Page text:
The whistleblower said in London just yesterday that Facebook was ‘unquestionably’ making online hate worse because it is programmed to prioritise extreme content.

Miss Haugen told MPs and peers that bosses at the firm were guilty of ‘negligence’ in not accepting how the workings of their algorithm were damaging society.

The American data scientist claimed the tech giant was ‘subsidising hate’ because its business model made it cheaper to run angry and divisive adverts.

She said there was ‘no doubt’ the platform’s systems would drive more violent events because its most extreme content is targeted at the most impressionable people.

Miss Haugen also issued a stark warning to parents that Instagram, owned by Facebook, may never be safe for children as its own research found it turned them into addicts. 

She also told the joint committee on the draft Online Safety Bill that it was a ‘critical moment for the UK to stand up’ and improve social media.

The Bill will impose a duty of care on social media companies to protect users from harmful content and give watchdog Ofcom the power to fine them up to 10 per cent of their global turnover.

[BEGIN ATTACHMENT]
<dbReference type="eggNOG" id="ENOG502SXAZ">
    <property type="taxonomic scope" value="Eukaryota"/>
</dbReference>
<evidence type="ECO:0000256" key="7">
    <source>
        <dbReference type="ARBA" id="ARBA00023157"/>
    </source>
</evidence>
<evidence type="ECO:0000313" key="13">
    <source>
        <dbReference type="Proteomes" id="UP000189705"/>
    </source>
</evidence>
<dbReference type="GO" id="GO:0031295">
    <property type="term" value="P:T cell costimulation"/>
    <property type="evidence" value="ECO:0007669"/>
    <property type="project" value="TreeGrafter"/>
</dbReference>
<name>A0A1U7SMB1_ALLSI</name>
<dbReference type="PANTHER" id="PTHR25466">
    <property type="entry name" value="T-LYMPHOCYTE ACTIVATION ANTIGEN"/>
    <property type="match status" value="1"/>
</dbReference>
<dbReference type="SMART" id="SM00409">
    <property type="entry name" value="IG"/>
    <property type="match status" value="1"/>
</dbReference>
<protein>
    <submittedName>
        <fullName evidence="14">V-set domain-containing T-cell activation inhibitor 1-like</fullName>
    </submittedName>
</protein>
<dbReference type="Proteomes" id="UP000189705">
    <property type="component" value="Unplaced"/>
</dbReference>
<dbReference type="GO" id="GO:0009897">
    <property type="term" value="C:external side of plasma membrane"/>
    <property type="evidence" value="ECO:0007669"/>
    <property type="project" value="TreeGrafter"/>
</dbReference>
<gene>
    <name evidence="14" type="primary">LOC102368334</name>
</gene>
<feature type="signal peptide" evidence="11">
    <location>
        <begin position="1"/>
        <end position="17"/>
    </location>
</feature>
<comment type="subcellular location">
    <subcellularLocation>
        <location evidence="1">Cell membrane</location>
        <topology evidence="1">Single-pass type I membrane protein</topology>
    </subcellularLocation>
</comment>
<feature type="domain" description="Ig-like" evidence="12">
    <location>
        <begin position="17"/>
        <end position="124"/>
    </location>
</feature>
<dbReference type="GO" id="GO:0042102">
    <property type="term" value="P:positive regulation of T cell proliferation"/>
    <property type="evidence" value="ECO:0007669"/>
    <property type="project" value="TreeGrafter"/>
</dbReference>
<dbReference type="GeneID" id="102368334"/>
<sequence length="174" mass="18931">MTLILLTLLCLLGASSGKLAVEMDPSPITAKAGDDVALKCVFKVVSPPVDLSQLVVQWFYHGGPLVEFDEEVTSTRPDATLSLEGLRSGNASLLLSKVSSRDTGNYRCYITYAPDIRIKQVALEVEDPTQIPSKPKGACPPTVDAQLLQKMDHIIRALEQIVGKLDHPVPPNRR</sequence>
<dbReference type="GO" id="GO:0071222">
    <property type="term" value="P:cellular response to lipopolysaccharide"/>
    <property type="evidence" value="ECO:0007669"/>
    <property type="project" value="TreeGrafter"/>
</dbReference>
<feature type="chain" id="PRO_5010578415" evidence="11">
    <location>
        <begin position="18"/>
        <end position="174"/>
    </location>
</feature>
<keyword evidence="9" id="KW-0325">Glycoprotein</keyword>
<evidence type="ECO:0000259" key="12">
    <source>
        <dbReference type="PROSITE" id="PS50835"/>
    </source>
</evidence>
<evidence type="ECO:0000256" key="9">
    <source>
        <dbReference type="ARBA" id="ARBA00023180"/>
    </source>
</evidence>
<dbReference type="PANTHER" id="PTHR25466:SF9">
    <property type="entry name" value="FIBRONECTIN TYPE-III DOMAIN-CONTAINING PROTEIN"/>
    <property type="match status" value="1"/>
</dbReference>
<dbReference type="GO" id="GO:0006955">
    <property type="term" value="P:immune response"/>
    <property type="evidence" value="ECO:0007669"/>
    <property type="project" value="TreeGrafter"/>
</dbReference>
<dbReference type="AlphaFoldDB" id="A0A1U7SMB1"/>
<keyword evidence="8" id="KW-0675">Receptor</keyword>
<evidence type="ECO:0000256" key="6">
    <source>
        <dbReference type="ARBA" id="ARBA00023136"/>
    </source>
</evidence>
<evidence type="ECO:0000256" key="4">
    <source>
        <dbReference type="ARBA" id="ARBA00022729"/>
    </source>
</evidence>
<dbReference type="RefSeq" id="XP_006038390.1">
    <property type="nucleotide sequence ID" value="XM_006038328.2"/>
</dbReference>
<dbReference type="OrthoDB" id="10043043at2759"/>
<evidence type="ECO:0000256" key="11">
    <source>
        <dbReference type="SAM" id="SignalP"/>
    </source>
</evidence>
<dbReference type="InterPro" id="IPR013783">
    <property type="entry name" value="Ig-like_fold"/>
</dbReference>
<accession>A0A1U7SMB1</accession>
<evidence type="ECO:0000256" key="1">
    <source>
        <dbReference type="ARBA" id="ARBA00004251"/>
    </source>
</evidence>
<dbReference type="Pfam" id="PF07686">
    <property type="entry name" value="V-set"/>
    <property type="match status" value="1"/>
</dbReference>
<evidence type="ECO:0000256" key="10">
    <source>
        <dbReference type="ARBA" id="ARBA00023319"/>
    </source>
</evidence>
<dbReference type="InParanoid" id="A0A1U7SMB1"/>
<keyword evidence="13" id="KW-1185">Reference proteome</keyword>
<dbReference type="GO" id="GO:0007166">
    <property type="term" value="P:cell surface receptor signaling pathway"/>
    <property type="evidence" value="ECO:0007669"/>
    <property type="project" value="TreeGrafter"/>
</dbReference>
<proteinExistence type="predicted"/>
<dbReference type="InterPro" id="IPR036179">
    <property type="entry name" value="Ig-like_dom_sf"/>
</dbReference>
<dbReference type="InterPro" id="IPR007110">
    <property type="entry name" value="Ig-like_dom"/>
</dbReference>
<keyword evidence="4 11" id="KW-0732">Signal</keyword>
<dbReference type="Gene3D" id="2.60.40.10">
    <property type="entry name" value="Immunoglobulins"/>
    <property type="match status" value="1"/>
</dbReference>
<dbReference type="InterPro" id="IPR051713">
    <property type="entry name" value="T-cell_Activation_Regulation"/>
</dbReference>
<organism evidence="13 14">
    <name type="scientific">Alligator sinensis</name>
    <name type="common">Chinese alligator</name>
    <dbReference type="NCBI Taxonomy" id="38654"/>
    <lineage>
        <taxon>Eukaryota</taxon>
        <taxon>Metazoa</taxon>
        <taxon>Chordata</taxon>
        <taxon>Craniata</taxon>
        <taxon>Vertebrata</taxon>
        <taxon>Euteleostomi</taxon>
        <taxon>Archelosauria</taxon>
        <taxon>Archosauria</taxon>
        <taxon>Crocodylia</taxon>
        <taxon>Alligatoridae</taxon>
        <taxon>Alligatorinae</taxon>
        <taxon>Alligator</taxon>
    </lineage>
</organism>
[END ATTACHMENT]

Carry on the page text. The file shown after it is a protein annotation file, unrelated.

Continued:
Facebook is currently battling a crisis after Miss Haugen, a former product manager at the firm, leaked thousands of internal documents that revealed its inner workings.

Its founder Mark Zuckerberg has previously rejected her claims, saying her attacks on the company were ‘misrepresenting’ the work it does.

Yesterday the committee highlighted how the tech giant had previously claimed it removes 97 per cent of hateful posts on the platform.

But leaked research showed its own staff estimated that it only took down posts that generated around 3 to 5 per cent of hate speech and 0.6 per cent of content that breached its rules on violence and incitement.

Facebook founder Mark Zuckerberg (pictured) has previously rejected the claims made by Miss Haugen, saying her attacks on the company were 'misrepresenting' the work it does